As a general rule of thumb, I do my best to avoid dining at restaurants that have more than one cuisine going on. You know the type I’m talking about — the confused restaurant that can’t seem to figure out what they cook best and end up having sections for burgers and Chinese food, while also claiming it has the best doughnuts in the city. Then my family took me to the cozy, welcoming, and surprisingly affordable restaurant, The Spice Jar, which turned out to be the exception to the rule.
While every heritage has its own version of comfort food, so does every family, and even every individual. This concept is embodied in the menu at the still fairly new eatery (it’s not yet one year old). This Pan-Asian eatery prides itself on successfully incorporating the best flavors, ingredients, and of course, spices, of comfort food from across Asia, into its own interpretations of family-style comfort food. Owner and chef, Ryuichi Hamada’s menu takes common dishes and reinvents them with an unexpected, though delightful, deviation from the norm.
Starters range from traditional steamed dumplings and refreshing chicken lettuce cups to more creative small plates such as the seafood cast iron fondue, which features a mix of seafood and black olives in an olive oil fondue. A personal favorite is the super fresh albacore carpaccio, which comes with chopped jalapeños in a house-made spicy ponzu sauce. For those looking for a heartier appetizer, definitely get the bone-in braised spare rib bao — the meat falls right off the bone, perfect for wrapping within the warm, soft bao bun. The Spice Jar also offers inspired salads like the crispy calamari salad with vermicelli and a red curry honey dressing.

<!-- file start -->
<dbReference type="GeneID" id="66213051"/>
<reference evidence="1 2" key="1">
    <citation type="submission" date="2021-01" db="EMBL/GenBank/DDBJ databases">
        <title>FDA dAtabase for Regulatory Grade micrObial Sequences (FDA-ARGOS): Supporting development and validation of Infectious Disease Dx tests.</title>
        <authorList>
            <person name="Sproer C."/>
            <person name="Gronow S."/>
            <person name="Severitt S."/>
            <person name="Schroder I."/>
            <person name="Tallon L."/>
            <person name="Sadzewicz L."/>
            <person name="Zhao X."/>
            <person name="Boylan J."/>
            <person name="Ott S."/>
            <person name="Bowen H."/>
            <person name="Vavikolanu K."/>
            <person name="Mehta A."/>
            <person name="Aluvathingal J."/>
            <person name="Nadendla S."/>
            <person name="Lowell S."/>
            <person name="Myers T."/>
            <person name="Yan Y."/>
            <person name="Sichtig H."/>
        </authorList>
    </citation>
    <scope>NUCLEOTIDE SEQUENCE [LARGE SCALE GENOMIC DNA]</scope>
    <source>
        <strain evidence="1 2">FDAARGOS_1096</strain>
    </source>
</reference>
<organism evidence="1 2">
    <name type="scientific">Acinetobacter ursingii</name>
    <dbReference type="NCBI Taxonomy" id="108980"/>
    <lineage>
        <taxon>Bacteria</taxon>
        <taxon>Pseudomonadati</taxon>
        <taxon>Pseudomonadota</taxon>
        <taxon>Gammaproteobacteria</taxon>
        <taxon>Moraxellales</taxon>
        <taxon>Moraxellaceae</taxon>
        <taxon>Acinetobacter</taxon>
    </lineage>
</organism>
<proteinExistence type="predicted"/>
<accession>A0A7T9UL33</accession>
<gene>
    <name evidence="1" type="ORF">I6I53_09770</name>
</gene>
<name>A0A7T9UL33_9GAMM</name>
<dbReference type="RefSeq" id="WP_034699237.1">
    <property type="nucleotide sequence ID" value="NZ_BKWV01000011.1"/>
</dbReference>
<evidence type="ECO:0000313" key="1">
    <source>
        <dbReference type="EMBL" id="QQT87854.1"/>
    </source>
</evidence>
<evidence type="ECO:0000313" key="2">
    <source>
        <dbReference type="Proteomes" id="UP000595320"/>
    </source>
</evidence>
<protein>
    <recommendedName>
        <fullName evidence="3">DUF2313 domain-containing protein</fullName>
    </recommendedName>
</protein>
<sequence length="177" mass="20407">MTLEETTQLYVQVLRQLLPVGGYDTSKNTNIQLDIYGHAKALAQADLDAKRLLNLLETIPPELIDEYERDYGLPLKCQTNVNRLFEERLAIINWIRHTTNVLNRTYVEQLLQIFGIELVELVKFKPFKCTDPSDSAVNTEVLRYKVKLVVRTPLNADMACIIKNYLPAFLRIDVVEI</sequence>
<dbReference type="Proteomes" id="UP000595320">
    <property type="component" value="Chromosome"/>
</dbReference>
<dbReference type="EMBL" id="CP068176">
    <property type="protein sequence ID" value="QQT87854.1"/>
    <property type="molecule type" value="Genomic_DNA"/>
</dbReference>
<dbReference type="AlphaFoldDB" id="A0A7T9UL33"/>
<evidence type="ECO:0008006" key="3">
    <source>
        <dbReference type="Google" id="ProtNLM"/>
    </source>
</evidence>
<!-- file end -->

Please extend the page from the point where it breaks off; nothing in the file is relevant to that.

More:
Those of you that are of Asian descent — I’m half Filipino myself — know that no proper meal can be complete without noodles and/ or rice! At The Spice Jar, offerings range from the Vietnamese chicken noodle soup (Pho Ga), to the savory ramen selections that include the tonkotsu-shoyu ramen, that features tender braised spare rib meat in a rich, silky broth, and the spicy sesame miso ramen that features ground chicken. It also serves coconut-based soups such as the Laksa, a curry broth with seafood and noodles, and the seafood Zen noodle soup with basil.
Furthermore, chef Hamada’s fried rice dishes are incredibly delicious, especially when paired with other courses. My favorite is the egg, spinach, and garlic fried rice, but it also has its own version of combination fried rice with chicken and shrimp. Bigger main dishes accommodate any palate, whether you’re craving a warming green curry or more carnivorous meals like the “Mongorian” beef, chick or lamb, or the hanger steak mushu wraps with a Korean BBQ influence. Also available are the vegetarian options of the lightly spice-crusted salmon atop a bed of brown rice and the tofu Portobello steak.
Next time you’re near the corner of 23rd and Bryant, stop by The Spice Jar for an eclectic and lively atmosphere, and its locally sourced, Asian-inspired, comfort-food filled menu.